Firms that delegate the investment management of their strategies to third-party firms need to improve their standards.
While some so-called host authorized fund managers are operating well, others are not meeting Financial Conduct Authority standards, the watchdog warned Wednesday. Following investigations between the fourth quarters of 2019 and 2020, the FCA found weaknesses in governance structures, conflicts of interest management and operational controls.
Some host AFMs were also referring to strategies as though they were operated only by the third-party investment managers or fund sponsors rather than themselves, the FCA said in a news release outlining its findings. There was also evidence of a lack of controlling the risk of harm from investors that are exposed to inappropriate or poor value products.
In its reviews, the FCA looked at how well host AFMs understand their responsibilities for the strategies they operate; whether these firms had adequate governance, controls and resources in place to carry out their responsibilities; how effectively they considered their regulatory responsibilities; how their oversight of delegated third-party managers took the interests of investors into account; and whether AFMs had appropriate resources in place for the nature and scale of the business they operate.
"Our review indicates that some firms are not sufficiently meeting FCA standards and we want to see significant improvement in this area,"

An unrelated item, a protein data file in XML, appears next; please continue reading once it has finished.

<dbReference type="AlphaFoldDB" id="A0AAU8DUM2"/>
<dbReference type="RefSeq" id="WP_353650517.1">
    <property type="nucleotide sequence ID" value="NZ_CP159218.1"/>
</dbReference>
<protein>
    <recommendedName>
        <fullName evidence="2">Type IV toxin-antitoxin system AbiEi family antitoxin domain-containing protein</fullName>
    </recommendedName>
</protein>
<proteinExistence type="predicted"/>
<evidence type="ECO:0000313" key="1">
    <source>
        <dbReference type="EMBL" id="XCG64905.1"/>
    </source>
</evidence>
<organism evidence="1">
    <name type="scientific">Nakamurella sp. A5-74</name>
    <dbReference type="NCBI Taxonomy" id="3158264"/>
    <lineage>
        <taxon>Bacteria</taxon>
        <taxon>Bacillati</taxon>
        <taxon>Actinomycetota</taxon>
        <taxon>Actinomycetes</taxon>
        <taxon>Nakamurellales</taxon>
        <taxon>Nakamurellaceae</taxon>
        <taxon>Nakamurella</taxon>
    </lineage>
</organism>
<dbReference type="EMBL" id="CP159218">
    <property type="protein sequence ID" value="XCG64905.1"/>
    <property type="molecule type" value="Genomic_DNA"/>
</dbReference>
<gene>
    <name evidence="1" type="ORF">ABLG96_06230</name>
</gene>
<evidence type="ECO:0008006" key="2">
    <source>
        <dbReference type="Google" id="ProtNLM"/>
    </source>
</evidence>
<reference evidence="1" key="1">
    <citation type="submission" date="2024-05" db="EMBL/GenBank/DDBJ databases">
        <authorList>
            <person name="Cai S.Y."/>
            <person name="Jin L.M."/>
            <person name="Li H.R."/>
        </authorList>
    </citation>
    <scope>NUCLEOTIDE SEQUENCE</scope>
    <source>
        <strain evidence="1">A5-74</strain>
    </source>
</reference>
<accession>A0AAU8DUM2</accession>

Sheldon Mills, executive director, consumers and competition at the FCA, said in the news release. "We expect firms to look at the key findings on governance structures, conflicts of interest, operational controls, and the other areas highlighted in our review and take action. We will take action if we find issues in firms' responses to our findings."
All authorized strategies in the U.K. must have an authorized fund manager that is responsible for ensuring that the strategy complies with FCA rules.
All firms included in the review will receive feedback from the FCA, while a small number will need to improve compliance. Progress will be reviewed for each firm in the next 12 to 18 months. Some firms may be required to hold additional capital to protect against risks in their businesses.
The FCA is also looking into whether changes are needed to its regulatory framework for AFMs.